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How peacekeeping policy gets made: Navigating intergovernmental processes at the UN

15 May 2018

Partnerships are critical to effective UN peacekeeping, particularly in New York, where the Security Council, the Secretariat, and member states examine proposed reforms and seek consensus on the direction of peacekeeping. Yet throughout the nearly seventy-year history of UN peacekeeping, relationships among key stakeholders have frequently fractured due to different if not divergent interests. These differences have often been compounded by member states’ limited access to information and differing views on the roles and responsibilities of different UN bodies in taking forward peacekeeping reforms.

This paper examines the intergovernmental processes and partnerships that support and guide the development of UN peacekeeping policy to identify what issues need to be considered to build consensus on the future direction of peacekeeping. These intergovernmental processes are particularly important for UN peacekeeping, as member states need to operationalize Security Council mandates through the provision of financing, personnel, and equipment. Consequently, negotiations in the General Assembly’s Special Committee on Peacekeeping Operations (C-34) and Fifth Committee are of critical importance to key stakeholders such as major troop- and policecontributing countries (TCCs/PCCs) and financial contributors.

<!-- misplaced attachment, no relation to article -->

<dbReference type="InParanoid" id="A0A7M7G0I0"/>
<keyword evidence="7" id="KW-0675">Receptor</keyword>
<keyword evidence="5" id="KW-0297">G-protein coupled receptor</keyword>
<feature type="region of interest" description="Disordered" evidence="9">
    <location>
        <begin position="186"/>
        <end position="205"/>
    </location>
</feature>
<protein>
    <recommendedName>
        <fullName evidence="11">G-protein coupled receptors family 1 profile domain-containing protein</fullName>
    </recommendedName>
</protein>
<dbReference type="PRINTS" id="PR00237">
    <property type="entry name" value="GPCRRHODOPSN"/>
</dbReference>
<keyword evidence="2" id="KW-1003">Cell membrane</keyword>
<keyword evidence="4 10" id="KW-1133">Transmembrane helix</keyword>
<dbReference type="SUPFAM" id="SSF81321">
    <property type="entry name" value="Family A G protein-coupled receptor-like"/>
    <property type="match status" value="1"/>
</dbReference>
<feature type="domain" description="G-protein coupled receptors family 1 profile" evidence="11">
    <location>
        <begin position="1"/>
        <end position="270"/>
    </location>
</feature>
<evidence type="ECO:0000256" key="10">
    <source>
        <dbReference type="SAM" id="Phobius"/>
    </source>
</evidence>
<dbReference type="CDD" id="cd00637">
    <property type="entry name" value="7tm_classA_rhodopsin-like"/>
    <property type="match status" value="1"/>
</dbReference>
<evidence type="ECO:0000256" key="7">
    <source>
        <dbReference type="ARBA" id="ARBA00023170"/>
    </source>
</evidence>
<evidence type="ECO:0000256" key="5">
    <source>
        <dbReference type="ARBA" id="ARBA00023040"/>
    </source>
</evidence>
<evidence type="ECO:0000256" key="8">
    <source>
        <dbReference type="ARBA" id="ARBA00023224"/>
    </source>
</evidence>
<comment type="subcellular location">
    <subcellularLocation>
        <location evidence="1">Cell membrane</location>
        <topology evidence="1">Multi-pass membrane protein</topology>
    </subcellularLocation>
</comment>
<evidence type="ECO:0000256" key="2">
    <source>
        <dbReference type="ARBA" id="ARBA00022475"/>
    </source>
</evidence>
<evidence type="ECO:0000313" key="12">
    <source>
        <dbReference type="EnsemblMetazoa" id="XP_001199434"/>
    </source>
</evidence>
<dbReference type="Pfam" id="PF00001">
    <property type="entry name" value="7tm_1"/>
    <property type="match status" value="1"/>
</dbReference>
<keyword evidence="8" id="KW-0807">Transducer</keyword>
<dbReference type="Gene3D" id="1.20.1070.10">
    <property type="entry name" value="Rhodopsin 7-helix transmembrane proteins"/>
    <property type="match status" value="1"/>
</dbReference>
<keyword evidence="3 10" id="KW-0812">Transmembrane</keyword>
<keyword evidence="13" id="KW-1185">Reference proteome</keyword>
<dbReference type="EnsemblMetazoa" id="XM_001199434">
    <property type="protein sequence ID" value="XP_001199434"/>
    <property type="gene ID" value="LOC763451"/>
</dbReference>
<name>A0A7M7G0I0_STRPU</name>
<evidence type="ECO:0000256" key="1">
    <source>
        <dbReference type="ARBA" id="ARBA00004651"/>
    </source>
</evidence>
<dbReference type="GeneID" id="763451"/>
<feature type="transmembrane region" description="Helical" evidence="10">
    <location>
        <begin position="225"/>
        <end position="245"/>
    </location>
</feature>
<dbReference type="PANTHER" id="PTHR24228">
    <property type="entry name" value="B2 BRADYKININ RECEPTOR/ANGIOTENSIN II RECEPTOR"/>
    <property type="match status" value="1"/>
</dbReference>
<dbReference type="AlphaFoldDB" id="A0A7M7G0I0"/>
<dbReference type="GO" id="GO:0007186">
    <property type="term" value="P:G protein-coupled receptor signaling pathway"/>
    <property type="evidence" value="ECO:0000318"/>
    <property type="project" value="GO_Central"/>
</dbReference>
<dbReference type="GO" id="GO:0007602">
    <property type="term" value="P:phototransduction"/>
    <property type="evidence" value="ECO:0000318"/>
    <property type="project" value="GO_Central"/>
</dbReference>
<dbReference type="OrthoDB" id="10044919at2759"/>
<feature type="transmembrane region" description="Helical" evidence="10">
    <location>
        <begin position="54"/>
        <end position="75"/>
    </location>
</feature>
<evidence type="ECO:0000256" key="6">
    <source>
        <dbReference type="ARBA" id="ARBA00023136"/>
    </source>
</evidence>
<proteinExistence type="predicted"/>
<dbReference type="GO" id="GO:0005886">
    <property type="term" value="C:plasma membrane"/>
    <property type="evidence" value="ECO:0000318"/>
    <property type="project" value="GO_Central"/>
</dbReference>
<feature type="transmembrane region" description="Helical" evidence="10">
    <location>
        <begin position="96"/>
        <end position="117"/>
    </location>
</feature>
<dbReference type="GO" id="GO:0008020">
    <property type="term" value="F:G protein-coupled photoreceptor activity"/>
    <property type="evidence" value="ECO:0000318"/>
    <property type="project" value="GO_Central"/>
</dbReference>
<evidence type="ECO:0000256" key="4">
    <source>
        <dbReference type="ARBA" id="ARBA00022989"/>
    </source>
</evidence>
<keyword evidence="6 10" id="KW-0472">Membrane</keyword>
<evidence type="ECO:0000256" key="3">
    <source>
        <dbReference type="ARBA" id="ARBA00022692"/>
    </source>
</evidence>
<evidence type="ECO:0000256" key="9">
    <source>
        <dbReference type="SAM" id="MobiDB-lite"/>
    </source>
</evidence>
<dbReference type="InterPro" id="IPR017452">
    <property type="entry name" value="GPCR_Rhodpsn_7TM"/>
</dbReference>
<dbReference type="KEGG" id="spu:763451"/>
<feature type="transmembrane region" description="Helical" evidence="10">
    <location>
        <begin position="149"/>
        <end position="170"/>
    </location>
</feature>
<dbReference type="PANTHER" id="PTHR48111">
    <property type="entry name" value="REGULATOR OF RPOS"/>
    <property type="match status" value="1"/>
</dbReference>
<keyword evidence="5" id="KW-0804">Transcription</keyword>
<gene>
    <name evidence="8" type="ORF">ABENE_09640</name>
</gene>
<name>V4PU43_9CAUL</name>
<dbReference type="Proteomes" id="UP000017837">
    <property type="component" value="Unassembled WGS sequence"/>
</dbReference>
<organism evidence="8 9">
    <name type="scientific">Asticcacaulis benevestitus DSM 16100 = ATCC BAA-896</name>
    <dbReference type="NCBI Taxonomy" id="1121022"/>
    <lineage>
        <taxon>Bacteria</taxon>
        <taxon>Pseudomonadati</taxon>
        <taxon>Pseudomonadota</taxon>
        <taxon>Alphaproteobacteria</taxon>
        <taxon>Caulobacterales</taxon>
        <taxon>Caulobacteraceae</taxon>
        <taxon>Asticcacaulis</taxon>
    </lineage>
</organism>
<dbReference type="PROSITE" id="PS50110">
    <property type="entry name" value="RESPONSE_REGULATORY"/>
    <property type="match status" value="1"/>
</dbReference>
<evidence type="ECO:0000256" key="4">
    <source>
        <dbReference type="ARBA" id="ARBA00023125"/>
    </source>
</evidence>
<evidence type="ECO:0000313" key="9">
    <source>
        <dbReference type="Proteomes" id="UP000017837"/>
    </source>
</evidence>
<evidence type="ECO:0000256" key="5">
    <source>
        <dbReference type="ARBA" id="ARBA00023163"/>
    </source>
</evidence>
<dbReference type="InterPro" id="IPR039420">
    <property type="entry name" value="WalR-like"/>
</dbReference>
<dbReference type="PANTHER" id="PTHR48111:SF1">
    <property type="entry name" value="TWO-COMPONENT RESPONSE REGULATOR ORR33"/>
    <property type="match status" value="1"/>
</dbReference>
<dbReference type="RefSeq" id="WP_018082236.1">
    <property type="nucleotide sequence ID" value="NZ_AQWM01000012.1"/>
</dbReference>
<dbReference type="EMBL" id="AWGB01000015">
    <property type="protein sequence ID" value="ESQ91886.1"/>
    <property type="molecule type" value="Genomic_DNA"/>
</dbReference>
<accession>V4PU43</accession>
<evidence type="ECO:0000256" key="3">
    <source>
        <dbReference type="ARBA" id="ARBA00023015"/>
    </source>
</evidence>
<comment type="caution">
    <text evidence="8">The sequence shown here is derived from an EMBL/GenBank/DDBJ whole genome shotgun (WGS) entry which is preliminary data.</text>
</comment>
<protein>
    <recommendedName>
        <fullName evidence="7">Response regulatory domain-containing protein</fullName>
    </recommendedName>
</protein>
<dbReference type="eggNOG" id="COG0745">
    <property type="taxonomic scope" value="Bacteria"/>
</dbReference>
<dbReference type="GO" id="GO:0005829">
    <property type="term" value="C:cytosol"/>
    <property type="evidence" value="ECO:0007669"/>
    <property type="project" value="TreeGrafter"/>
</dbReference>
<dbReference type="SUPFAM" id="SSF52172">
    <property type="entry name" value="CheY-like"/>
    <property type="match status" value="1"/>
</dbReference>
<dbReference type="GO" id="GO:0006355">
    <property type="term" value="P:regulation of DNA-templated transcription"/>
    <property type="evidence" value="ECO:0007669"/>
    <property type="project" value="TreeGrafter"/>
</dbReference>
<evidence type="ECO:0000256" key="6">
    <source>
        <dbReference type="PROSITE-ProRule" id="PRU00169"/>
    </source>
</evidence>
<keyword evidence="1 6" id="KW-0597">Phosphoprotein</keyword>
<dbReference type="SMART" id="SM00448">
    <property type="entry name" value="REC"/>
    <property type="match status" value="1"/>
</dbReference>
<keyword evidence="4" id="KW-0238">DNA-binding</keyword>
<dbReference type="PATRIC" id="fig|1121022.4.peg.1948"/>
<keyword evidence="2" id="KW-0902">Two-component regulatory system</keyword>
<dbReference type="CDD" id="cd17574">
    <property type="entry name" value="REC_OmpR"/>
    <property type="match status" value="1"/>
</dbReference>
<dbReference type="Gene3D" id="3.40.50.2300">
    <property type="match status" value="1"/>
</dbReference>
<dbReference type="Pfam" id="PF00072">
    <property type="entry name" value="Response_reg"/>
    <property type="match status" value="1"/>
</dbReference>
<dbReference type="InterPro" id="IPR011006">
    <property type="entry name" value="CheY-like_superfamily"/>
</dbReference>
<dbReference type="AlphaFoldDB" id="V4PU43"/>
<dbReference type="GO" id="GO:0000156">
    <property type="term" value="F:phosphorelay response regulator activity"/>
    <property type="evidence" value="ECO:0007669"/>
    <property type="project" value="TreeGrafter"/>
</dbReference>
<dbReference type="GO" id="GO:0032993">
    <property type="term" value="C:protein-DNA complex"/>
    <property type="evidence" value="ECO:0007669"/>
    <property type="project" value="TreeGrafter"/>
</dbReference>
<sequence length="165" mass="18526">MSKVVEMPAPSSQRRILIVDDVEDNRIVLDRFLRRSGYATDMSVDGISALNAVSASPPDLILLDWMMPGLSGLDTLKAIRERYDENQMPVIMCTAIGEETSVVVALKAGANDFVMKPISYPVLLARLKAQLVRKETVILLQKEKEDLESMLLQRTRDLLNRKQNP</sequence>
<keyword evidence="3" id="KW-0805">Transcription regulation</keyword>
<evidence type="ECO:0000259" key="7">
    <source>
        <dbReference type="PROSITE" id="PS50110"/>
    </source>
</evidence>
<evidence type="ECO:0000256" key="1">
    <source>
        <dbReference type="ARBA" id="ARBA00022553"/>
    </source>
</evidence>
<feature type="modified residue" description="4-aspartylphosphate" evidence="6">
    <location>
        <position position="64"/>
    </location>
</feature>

The stakeholders involved in formulating UN peacekeeping policy have different vested interests and perspectives on what needs to be reformed. Their positions vary depending on the nature of the issue being discussed and whether the proposed change is likely to have operational or financial implications. Financing of peacekeeping operations has frequently been a source of contention among member states and is exacerbated by the modern divide between major financial contributors and TCCs/PCCs. In some cases, such as in the C-34, this can be compounded by the differing views of military, police, and civilian representatives.

Despite the challenges presented by many of the complex and often overlapping intergovernmental processes, each body has unique areas of responsibility and offers different opportunities and formats for stakeholders to reach common ground.

Understanding the comparative advantages of these processes and how they can be most effectively used to build consensus is key to the success of peacekeeping. This paper offers several recommendations for the Secretariat, member states, and other stakeholders to strengthen the value and outcomes of intergovernmental processes, as well as the partnerships that guide the formulation of UN peacekeeping policy.

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